A new issue of the Global Media Journal – German Edition has been published. The current issue is a special on international media assistance, a form of developement aid aimed to improve the media conditions in a certain country. Several of its texts should be of interest to journalism scholars, especially to those interested in post-socialist and post-communist transitions.
Kristina Irion, of University of Amsterdam, and Tarik Jusíc, of Center for Social Research Analitika, write about the effects of media aid given to Balkan countries. Their cross-national, comparative research covers Bosnia and Herzegovina, Kosovo, Macedonia, Serbia and Albania. In short, their conclusion is that international media aid failed to reach its goals in the region due to insufficient sensitivity to local cultures.
Jan Lublinski, Erik Albrecht, Petra Berner, Laura Schneider, Merjam Wakili, of DW Akademie, and Jackie Wilson, of Deutsche Welle, present a comparison between Kyrgyzstan, Mongolia, Moldova and Serbia. They authors discuss how the aforementioned countries managed to transition their state controlled media to public service broadcasting systems.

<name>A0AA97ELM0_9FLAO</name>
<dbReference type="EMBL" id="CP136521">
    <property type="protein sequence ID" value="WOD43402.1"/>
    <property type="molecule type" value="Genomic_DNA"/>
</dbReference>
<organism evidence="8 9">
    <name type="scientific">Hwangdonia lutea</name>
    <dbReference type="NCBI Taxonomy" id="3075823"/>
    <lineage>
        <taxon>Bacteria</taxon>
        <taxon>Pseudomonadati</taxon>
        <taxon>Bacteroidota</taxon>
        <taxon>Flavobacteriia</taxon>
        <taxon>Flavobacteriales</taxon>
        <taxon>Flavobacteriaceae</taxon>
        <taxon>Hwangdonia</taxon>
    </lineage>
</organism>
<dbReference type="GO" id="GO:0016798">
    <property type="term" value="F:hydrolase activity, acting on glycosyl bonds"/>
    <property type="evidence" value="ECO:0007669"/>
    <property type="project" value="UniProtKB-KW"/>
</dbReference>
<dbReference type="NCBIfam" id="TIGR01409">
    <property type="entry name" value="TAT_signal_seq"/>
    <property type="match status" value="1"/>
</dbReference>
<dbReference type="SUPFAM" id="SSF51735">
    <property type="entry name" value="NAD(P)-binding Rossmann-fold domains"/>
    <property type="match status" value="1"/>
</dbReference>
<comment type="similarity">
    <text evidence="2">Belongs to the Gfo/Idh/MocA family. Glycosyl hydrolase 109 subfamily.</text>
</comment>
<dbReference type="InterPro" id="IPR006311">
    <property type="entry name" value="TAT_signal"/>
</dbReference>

Marek Bekerman, of University of Salford, writes about the failure of Georgian public service broadcasting. While the original plans for the transition from state media to public service were promising, the end result was watered down through political manipulation, the author states. Marek endorses extensive reforms of the broadcaster and professionalization of its staff as a remedy to its ailing state.
The issue’s index can be read and all the articles accessed freely online, here.